He moved to Milwaukee with his late wife, Edith, who later received congressional recognition for her work in Milwaukee. Edith, also the child of a Baptist minister, became the first black board member of the University of Wisconsin and the first black nurse in the Milwaukee Veterans Administration. Edith has also been active with the Greater Milwaukee Committee, Milwaukee Area Technical College, National Council of Christians and Jews, Milwaukee Urban League, NAACP, and Milwaukee Regional Medical Center.
But almost immediately they were discriminated against.
Like other black doctors, Finlyason was initially prohibited from treating white patients. He was also turned down when he tried to buy land in an all-white neighborhood, which led to him joining fair housing marches led by Alderman Vel Phillips and Father James Groppi in the 1980s. 1960.
He even invited his former classmate, King, to speak in Milwaukee. As Coggs noted, “(Finlayson) was often instrumental in bringing MLK to the city of Milwaukee.”
Finlayson also founded the city’s first black-owned bank, the North Milwaukee State Bank, in 1971 and for several years served on the bank’s board of directors. He founded the WEB Du Bois Club to educate high school students in financial skills and black history, even visiting Ghana, the last country Du Bois called home.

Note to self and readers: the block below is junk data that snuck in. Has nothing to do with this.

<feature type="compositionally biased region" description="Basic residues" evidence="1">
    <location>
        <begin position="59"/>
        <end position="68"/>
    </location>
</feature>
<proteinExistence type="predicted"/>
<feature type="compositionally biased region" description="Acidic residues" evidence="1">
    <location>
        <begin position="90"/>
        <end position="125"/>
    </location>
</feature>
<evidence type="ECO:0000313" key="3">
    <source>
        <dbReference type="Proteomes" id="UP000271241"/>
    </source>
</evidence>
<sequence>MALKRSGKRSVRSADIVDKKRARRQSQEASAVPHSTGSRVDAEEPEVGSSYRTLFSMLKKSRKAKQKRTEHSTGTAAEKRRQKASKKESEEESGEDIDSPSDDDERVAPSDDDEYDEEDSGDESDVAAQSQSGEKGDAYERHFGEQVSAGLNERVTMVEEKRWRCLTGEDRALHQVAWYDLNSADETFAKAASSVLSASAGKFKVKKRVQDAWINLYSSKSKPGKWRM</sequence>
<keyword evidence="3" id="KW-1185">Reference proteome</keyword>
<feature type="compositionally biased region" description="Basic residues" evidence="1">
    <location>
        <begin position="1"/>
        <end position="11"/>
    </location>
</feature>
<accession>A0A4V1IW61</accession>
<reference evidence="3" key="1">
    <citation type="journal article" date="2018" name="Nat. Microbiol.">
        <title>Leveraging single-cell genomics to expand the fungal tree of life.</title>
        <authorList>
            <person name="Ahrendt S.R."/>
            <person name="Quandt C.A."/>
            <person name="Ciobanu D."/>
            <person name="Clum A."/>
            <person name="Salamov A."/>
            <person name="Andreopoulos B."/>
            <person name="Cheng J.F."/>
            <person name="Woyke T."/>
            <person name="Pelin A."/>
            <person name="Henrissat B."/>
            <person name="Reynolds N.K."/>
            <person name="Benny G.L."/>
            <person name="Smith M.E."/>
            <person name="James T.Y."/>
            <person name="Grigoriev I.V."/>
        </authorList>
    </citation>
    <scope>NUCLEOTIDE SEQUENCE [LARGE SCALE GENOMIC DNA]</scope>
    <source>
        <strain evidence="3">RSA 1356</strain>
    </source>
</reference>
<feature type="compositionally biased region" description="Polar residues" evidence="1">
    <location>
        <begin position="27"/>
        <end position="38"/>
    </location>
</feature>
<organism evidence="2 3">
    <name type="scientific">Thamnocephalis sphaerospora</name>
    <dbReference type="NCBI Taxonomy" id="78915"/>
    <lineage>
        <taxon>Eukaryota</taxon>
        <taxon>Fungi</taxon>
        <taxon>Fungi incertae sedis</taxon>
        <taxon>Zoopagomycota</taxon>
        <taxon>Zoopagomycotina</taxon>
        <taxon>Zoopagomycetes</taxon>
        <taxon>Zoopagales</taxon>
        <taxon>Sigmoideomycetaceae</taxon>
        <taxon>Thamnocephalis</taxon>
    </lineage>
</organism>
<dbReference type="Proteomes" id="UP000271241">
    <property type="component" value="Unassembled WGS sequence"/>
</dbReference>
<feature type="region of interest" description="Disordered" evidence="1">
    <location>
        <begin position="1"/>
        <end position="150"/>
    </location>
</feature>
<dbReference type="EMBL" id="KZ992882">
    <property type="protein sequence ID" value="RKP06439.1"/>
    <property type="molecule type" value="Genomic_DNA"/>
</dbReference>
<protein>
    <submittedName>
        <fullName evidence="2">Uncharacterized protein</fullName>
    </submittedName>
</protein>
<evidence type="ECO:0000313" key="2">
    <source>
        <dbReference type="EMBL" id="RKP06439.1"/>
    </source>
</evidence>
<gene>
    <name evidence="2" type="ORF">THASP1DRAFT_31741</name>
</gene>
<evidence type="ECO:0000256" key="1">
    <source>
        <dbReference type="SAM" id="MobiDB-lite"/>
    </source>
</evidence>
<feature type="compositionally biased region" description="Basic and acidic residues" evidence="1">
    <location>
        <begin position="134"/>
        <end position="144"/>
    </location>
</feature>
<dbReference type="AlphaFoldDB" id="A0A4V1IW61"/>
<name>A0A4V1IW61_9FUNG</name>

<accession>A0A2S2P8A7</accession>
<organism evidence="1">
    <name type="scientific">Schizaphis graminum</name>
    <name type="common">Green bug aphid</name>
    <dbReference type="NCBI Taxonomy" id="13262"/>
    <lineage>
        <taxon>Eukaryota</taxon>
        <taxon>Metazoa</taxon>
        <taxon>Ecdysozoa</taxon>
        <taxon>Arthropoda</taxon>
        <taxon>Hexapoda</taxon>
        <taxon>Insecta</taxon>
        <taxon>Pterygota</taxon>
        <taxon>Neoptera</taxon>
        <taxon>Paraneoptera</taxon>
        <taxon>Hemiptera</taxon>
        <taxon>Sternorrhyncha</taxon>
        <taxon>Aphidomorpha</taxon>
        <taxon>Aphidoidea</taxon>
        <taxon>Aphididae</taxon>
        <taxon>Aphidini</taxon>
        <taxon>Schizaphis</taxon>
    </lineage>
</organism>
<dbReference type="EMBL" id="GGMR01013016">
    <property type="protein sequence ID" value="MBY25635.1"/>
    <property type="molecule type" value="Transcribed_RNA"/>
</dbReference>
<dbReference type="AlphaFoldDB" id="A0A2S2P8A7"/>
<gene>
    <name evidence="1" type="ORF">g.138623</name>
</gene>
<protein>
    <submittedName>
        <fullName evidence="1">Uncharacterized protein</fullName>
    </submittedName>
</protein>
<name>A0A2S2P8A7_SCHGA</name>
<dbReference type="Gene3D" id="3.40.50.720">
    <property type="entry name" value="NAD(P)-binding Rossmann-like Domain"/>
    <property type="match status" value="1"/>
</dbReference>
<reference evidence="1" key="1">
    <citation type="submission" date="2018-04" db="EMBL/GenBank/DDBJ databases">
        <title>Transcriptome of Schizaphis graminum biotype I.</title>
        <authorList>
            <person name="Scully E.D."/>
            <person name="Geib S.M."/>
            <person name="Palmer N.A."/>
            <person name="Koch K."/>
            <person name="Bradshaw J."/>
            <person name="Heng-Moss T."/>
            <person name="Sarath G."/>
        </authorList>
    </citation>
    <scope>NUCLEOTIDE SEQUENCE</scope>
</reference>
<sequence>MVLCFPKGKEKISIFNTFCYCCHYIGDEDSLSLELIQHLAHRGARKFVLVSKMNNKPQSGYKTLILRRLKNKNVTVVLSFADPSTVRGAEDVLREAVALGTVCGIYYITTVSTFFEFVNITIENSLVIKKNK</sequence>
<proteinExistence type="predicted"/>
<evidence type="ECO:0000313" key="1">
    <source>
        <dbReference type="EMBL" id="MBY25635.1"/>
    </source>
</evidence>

Throughout his career, Finlayson served as president of the Cream City Medical Society, the Milwaukee Gynecological Society, and its local YMCA Board of Directors. He has also served as Vice President of United Community Services (now United Way of Greatest Milwaukee & Waukesha County), Delegate to the Wisconsin Medical Society, and Fellow of the National Urban League and Life Member of the NAACP.
Finlayson has officially retired from his practice after 39 years of working with patients.
The streets that once housed his practice are now home to other culturally significant organizations: the Greater Milwaukee Urban League is located where North 5th Street and West North Avenue once practiced, while radio station WNOV has replaced his practice on North 20th Street. and West Capitol Drive.
The elevation of Finlayson’s name follows other efforts to highlight the contributions of black pioneers, including streets renamed to honor Dr. Martin Luther King Jr. and Vel R Phillips and recognition by the service of Milwaukee fire by architect Alonzo Robinson Jr.
However, Coggs said this particular street name change was made more special by the presence of Finlayson.
“We are fortunate to present Dr. Finalyson with his flowers while he is here,” Coggs remarked. “At 98, I am proud that we have the opportunity for him to bear witness and know the appreciation that so many of us have for the contributions he has made in the lives of so many people.”
Finlayson was present at the vote along with his daughter and two sons — Sheila, Reginald and James — as well as several prominent Milwaukeeens, including his fraternity brother Andre Ashe and pastor Reverend Monk of Ephesians Missionary Baptist Church.